Augustine (rightly) says that both the beginning of end of faith is a gift of God, both the initial belief and the perseverance to the end (Rebuke and Grace, and Perseverance). As Paul says, “I am sure of this, that he who began a good work in you will bring it to completion at the day of Jesus Christ” (Phil 1:6).
But this “fact” does not reduce human experience to nothing. We know that people profess faith, have “initial enthusiasm” as Paul Carter recently noted. And this initial enthusiasm often wanes, and so does one’s professed faith. There is no reason to deny this regular experience because the Bible affirms that he who began a good work in us will bring it to completion.
I find this to be one of the oddest things people do: oppose experience to faith as if they contradict each other.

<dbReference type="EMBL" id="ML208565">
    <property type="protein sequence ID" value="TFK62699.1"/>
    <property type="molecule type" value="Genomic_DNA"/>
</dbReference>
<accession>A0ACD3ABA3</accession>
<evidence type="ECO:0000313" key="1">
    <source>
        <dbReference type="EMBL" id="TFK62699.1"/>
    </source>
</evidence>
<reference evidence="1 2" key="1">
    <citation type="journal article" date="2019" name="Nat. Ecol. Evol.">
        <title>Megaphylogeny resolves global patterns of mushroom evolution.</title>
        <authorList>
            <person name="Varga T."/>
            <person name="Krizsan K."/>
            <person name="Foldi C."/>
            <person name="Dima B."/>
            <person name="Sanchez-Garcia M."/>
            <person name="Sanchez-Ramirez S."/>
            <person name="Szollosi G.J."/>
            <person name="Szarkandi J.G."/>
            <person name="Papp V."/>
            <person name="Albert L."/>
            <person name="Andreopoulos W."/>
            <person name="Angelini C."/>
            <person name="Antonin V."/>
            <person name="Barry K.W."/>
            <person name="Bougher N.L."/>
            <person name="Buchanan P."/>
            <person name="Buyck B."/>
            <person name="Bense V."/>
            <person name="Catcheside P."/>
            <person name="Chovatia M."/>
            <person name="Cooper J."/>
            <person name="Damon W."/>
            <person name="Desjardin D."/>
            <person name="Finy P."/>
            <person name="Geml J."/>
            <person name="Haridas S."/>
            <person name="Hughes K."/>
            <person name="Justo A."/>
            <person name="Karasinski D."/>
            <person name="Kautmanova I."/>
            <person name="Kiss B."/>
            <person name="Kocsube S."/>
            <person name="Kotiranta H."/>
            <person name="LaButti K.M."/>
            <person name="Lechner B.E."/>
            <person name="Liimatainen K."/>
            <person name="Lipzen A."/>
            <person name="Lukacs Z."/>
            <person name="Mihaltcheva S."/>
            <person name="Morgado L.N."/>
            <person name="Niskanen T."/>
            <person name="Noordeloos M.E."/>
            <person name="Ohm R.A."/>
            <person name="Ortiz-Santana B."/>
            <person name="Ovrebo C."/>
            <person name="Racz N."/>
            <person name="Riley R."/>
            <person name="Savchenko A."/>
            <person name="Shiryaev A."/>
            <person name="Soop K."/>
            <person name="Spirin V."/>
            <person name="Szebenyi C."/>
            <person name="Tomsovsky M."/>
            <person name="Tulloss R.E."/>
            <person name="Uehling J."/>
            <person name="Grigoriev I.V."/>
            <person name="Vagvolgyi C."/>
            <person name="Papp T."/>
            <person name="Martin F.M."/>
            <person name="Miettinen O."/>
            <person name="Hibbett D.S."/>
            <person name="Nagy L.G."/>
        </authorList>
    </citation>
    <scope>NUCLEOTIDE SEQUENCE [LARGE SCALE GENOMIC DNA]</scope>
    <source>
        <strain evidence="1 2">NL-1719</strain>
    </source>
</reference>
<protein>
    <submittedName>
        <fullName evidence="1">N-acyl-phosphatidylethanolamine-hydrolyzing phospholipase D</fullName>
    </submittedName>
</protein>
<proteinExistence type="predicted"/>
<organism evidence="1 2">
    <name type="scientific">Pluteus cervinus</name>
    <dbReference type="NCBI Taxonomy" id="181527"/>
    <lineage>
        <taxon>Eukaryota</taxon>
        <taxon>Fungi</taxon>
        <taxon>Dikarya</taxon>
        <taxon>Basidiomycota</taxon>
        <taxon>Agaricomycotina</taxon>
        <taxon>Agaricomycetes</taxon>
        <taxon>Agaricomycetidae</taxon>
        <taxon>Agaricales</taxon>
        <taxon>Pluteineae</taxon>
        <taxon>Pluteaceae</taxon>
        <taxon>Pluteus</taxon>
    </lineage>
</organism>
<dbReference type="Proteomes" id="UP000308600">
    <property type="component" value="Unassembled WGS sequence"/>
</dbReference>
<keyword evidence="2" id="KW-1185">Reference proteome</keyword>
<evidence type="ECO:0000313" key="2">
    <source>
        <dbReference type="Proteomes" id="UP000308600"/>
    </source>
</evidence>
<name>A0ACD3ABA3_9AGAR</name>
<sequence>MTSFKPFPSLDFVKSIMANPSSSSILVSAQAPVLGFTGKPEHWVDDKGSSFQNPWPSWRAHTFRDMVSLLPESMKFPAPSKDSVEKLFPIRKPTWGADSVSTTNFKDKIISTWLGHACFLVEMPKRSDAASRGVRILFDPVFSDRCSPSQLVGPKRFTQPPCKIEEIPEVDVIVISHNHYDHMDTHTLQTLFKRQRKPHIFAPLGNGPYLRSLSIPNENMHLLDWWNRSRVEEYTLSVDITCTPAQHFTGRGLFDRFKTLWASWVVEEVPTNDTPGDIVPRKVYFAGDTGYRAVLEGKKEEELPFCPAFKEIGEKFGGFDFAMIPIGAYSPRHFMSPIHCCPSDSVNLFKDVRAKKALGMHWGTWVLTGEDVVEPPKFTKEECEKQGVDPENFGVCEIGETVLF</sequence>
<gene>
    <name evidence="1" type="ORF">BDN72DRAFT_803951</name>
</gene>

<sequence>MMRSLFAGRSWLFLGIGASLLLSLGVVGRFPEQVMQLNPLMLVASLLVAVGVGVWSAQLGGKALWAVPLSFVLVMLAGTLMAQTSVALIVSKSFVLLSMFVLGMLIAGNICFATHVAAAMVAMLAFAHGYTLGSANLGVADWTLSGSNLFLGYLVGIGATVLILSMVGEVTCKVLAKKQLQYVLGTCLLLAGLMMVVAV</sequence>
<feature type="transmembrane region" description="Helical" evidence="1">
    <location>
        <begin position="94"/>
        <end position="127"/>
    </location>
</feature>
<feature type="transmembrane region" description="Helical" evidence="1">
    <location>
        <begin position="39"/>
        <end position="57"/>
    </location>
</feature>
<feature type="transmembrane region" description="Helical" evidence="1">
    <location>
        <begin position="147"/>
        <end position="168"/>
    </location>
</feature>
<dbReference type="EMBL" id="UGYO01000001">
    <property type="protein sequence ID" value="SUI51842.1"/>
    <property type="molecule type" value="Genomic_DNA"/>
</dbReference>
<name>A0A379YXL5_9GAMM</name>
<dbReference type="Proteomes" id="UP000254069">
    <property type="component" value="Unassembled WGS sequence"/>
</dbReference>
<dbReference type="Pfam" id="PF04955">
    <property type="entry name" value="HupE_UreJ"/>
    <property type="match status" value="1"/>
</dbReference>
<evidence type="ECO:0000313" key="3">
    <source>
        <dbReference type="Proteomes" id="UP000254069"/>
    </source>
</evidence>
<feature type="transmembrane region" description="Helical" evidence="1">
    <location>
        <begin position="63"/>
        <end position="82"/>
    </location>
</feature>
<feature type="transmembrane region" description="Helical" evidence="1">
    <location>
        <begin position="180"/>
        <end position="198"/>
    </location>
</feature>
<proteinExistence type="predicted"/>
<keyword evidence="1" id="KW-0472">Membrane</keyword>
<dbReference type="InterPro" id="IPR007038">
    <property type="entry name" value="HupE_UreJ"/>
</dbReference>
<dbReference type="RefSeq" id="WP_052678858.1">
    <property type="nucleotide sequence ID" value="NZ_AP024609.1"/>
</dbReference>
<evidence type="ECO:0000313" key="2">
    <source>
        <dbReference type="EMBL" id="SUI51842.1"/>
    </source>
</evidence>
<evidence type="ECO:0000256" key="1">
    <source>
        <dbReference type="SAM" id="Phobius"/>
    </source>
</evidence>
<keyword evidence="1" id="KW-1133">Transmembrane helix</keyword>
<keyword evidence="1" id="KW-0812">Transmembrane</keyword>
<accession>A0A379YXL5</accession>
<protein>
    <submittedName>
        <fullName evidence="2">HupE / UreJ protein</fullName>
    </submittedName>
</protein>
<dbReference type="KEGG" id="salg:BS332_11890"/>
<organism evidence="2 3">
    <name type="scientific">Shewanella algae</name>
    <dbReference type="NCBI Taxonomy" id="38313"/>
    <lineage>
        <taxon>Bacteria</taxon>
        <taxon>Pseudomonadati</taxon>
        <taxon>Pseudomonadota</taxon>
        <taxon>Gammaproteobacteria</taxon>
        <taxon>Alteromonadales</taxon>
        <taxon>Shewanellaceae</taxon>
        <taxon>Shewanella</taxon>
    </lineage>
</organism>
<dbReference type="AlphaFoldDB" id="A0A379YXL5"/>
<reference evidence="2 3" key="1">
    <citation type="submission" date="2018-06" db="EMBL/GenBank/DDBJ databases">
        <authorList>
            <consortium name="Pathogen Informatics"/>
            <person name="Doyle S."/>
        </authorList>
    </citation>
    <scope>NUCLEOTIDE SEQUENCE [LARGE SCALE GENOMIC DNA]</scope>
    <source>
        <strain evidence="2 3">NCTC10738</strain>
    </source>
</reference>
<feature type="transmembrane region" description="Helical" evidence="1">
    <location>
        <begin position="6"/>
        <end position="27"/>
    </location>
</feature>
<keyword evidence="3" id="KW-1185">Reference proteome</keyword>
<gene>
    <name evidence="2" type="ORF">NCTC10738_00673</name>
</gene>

What happens here is that someone finds an initial benefit in Christianity, and so professes a faith which is both shallow and enthusiastic. We all know someone who gets excited about one thing after and another. This week it’s baking, the next week it’s knitting, the week after it’s powerlifting.
This is the kind of thing that happens. And after all, Christianity is attractive because it’s good; and goodness draws people to it since we were created for goodness. Yet apart from seeking that goodness in and through Jesus Christ, we will have no stability—no long term perseverance.
Since, and this is really important, perseverance means persevering in FAITH. That is a gift of God (Eph 2), not something naturally producible.
All that to say, we should not oppose experience to faith, since the same God who gifts faith to us made the universe for us to experience. One God, one reality.
This does not mean our experience is always reliable. But it can be reliable.